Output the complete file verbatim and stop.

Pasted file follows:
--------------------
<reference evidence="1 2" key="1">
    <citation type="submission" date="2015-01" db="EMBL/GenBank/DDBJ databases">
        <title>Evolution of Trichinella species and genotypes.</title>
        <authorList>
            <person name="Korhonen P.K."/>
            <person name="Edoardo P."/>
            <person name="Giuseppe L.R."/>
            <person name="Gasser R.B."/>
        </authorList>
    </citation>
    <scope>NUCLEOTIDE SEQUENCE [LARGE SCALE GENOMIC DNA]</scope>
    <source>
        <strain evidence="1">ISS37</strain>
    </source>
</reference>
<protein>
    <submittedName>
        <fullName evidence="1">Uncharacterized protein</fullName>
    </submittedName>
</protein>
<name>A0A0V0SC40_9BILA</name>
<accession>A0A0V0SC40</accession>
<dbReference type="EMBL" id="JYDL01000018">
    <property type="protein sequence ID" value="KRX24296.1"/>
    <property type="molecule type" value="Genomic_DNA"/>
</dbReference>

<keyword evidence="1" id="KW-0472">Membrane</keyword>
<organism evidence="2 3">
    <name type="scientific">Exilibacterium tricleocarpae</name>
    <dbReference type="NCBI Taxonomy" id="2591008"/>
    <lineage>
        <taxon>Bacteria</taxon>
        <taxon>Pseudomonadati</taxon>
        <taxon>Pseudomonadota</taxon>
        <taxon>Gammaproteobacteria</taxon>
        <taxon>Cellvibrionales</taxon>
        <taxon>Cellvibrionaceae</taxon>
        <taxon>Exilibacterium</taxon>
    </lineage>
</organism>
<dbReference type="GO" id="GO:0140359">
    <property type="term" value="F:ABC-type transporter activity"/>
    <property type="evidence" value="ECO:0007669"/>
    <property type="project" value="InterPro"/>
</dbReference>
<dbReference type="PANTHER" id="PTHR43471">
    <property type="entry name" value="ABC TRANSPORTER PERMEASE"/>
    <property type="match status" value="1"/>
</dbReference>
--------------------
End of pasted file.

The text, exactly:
<reference evidence="1 2" key="1">
    <citation type="submission" date="2015-01" db="EMBL/GenBank/DDBJ databases">
        <title>Evolution of Trichinella species and genotypes.</title>
        <authorList>
            <person name="Korhonen P.K."/>
            <person name="Edoardo P."/>
            <person name="Giuseppe L.R."/>
            <person name="Gasser R.B."/>
        </authorList>
    </citation>
    <scope>NUCLEOTIDE SEQUENCE [LARGE SCALE GENOMIC DNA]</scope>
    <source>
        <strain evidence="1">ISS37</strain>
    </source>
</reference>
<protein>
    <submittedName>
        <fullName evidence="1">Uncharacterized protein</fullName>
    </submittedName>
</protein>
<name>A0A0V0SC40_9BILA</name>
<accession>A0A0V0SC40</accession>
<dbReference type="EMBL" id="JYDL01000018">
    <property type="protein sequence ID" value="KRX24296.1"/>
    <property type="molecule type" value="Genomic_DNA"/>
</dbReference>

<keyword evidence="1" id="KW-0472">Membrane</keyword>
<organism evidence="2 3">
    <name type="scientific">Exilibacterium tricleocarpae</name>
    <dbReference type="NCBI Taxonomy" id="2591008"/>
    <lineage>
        <taxon>Bacteria</taxon>
        <taxon>Pseudomonadati</taxon>
        <taxon>Pseudomonadota</taxon>
        <taxon>Gammaproteobacteria</taxon>
        <taxon>Cellvibrionales</taxon>
        <taxon>Cellvibrionaceae</taxon>
        <taxon>Exilibacterium</taxon>
    </lineage>
</organism>
<dbReference type="GO" id="GO:0140359">
    <property type="term" value="F:ABC-type transporter activity"/>
    <property type="evidence" value="ECO:0007669"/>
    <property type="project" value="InterPro"/>
</dbReference>
<dbReference type="PANTHER" id="PTHR43471">
    <property type="entry name" value="ABC TRANSPORTER PERMEASE"/>
    <property type="match status" value="1"/>
</dbReference>